Endangered turtles near road face risk of Kealia area traffic
Nonprofit urges community to protect special fence line
Endangered honu’ea risk being struck and killed by Maalaea vehicles if a shoreline turtle fence isn’t protected from human damage, community groups say.
The approximately 1.5-mile stretch of special fencing on Kealia Coastal Strand isn’t necessarily about keeping humans out — it’s about keeping rare hawksbill turtles and their key habitat in, according to the leader of a local nonprofit.
“All of us understand that there’s sensitivity, especially in Hawaii, but all over, with beaches being cut off — we don’t want to cut off access to beaches,” Hannah Bernard, Hawai’i Wildlife Fund executive director, said Tuesday. “We are not trying to stop foot access — we just don’t want people to drive their cars down onto the beach and break the fence in order to do it.”
Her nonprofit has worked with U.S. Fish & Wildlife Services, which constructed the turtle fence in the 1990s, to protect the area’s wildlife and habitat for more than two decades.
Lately vehicles have been “ramming” the turtle fence and breaking it, putting endangered hawksbill turtles and hatchlings at risk of wandering into fast-moving North Kihei Road traffic. Adding to the danger, it’s the middle of nesting season that runs from May through December, Bernard said.
In 1993 and 1996, two hawksbill turtles in separate incidents were trying to cross North Kihei Road and were killed by vehicles. Graphic images were captured by The Maui News and printed in the newspaper.
“We spent that whole summer after that last mama was killed and we patrolled that beach with 150 volunteers to make sure no more females went out on that highway,” Bernard said. “We patrolled the beach to protect the females.”
The deaths, along with other hatchlings killed in subsequent years, launched the nonprofit’s Hawskbill Recovery Project, a partnership with Fish & Wildlife Services to systemically monitor and research the endangered hawksbill turtle, also known as honu’ea.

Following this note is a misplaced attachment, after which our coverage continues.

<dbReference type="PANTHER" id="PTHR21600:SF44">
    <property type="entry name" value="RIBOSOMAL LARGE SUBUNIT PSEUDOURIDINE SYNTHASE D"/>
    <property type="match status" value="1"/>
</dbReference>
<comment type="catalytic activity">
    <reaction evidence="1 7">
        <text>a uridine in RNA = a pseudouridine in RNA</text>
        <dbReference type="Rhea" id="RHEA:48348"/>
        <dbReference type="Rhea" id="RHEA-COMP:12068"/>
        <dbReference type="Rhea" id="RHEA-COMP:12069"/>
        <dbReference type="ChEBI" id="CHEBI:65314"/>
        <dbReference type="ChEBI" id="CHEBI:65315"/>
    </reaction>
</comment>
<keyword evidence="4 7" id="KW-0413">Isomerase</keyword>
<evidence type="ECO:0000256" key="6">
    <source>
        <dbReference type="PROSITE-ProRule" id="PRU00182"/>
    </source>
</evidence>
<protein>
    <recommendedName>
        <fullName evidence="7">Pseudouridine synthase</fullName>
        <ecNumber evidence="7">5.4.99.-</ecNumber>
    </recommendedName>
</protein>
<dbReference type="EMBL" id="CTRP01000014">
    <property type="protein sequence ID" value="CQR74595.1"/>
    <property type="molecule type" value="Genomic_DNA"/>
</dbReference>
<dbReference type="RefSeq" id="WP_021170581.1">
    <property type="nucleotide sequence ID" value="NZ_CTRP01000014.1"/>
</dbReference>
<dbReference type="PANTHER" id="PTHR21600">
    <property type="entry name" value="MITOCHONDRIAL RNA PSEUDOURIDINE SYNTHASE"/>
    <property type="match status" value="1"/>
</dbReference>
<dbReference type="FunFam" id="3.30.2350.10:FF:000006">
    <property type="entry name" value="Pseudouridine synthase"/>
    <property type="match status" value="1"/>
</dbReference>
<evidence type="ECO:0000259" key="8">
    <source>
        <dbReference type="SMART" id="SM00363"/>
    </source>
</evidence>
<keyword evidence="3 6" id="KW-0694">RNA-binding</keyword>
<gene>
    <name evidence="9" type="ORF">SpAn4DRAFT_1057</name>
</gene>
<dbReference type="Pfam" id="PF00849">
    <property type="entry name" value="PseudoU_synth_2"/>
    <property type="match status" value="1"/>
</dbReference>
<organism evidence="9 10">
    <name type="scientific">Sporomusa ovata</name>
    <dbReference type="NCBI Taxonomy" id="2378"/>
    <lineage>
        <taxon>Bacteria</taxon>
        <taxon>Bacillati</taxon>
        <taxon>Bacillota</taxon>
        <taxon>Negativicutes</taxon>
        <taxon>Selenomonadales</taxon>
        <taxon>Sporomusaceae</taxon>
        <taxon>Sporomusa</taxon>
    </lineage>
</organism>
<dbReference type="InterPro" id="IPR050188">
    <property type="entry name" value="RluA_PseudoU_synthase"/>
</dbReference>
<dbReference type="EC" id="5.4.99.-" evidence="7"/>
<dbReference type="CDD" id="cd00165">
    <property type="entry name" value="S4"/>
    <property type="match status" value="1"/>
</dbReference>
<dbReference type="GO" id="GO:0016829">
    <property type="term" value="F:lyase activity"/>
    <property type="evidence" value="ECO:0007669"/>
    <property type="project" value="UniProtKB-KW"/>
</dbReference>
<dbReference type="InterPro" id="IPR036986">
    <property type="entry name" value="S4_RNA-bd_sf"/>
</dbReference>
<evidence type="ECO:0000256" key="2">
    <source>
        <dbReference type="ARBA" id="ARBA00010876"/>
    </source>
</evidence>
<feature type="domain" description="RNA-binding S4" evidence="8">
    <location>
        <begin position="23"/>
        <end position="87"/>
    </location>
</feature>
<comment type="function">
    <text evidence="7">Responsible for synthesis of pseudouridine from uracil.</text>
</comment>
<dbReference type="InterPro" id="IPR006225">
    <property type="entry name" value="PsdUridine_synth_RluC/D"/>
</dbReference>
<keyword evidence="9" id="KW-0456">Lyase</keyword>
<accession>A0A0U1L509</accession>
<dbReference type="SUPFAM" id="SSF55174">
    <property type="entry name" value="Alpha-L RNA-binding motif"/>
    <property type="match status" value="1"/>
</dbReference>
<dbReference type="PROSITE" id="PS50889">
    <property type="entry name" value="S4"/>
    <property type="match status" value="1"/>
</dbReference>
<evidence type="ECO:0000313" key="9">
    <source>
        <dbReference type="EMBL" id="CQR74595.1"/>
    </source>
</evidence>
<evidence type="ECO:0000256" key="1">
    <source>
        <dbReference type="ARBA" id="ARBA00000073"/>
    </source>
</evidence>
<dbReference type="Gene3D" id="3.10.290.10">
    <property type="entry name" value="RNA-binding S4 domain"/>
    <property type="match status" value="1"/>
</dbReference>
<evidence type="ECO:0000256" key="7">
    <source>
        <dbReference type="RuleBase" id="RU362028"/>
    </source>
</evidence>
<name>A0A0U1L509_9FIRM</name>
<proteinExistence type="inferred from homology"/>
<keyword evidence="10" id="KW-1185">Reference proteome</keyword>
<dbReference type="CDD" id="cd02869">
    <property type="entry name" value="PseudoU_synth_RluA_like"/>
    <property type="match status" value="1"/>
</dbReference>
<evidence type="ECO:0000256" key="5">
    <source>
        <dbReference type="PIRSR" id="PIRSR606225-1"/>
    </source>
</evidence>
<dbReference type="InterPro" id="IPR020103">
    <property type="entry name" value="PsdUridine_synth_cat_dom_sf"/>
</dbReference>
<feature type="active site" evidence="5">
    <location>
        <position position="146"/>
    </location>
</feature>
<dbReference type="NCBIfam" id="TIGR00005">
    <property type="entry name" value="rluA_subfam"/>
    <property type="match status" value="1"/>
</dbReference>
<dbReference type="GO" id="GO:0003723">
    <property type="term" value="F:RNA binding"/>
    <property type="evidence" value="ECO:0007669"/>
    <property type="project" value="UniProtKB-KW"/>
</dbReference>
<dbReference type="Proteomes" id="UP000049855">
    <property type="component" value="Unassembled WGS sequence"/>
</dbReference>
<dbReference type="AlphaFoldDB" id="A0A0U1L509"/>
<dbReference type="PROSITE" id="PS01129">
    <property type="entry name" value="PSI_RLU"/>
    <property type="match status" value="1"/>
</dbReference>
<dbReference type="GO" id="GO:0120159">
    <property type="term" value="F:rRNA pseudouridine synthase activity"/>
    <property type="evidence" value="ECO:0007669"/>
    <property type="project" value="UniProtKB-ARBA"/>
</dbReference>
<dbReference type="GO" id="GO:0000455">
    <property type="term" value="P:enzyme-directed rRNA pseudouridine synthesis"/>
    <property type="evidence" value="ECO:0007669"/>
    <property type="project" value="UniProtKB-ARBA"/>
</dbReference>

The project organizes volunteers who patrol the beaches nightly and help with the construction, maintenance and repair of the turtle fence to keep turtles off the road while supporting recovery of the eroded dune habitat. Bernard, a marine biologist, said native plants and wildlife need healthy habitat, so a holistic approach in protecting the dunes and the surrounding area was implemented.
At one point, signs were posted notifying people of the special fence and turtles possibly crossing the road, but Bernard said signage was stolen.
Now, it’s up to residents, community groups and others to step up protection, she said.
“That’s what kuleana is; it’s not like you put it down, right?” said Bernard. “When you take on your true, right livelihood, your true responsibility, you do get energy from it.”
She added that it is a challenge to operate on a small budget and manage beach walks at dawn, fence work on the weekend and camping overnight when turtles nest.
“It’s time I think for us to do a bit more of calling in the community to step up,” she said. “I think COVID really opened our eyes to how it could be, how it used to be. And we all have to step in and take responsibility for what we can do to hold onto the natural beauty that we have here.”
The Fish & Wildlife Services-constructed fence, which doesn’t limit or prevent foot access to the beach, covers shoreline from the Kealia Resort in North Kihei to Haycraft Park in Ma’alaea known as the Kealia Coastal Strand. It is located on an area of land owned by Mahi Pono, according to a news release.
In response to increasing threats for the nesting turtles in the area, Hawai’i Wildlife Fund, Fish & Wildlife Services, Mahi Pono and community groups, such as Ma’alaea Village Association, are collaborating on ways to ensure safety and protection, the news release said.
“We are in the process of executing the renewal of a Memorandum of Understanding with USFWS that will allow for continued access to the parcel of land for conservation management activities, which includes the installation and maintenance of the fence to protect both the turtles and the shoreline,” Shan Tsutsui, Mahi Pono chief operating officer, said in a statement Tuesday.
U.S. Fish & Wildlife Services manages the adjacent Kealia Pond National Wildlife Refuge, which holds about 30 species of birds, including the endangered Hawaiian stilt and Hawaiian coot. The refuge has walking trails and a coastal boardwalk located in Maui’s largest lowland wetland — one of the one of the last remaining wetlands the state.
For information on the nonprofit, visit www.wildhawaii.org.
* Kehaulani Cerizo can be reached at email@example.com.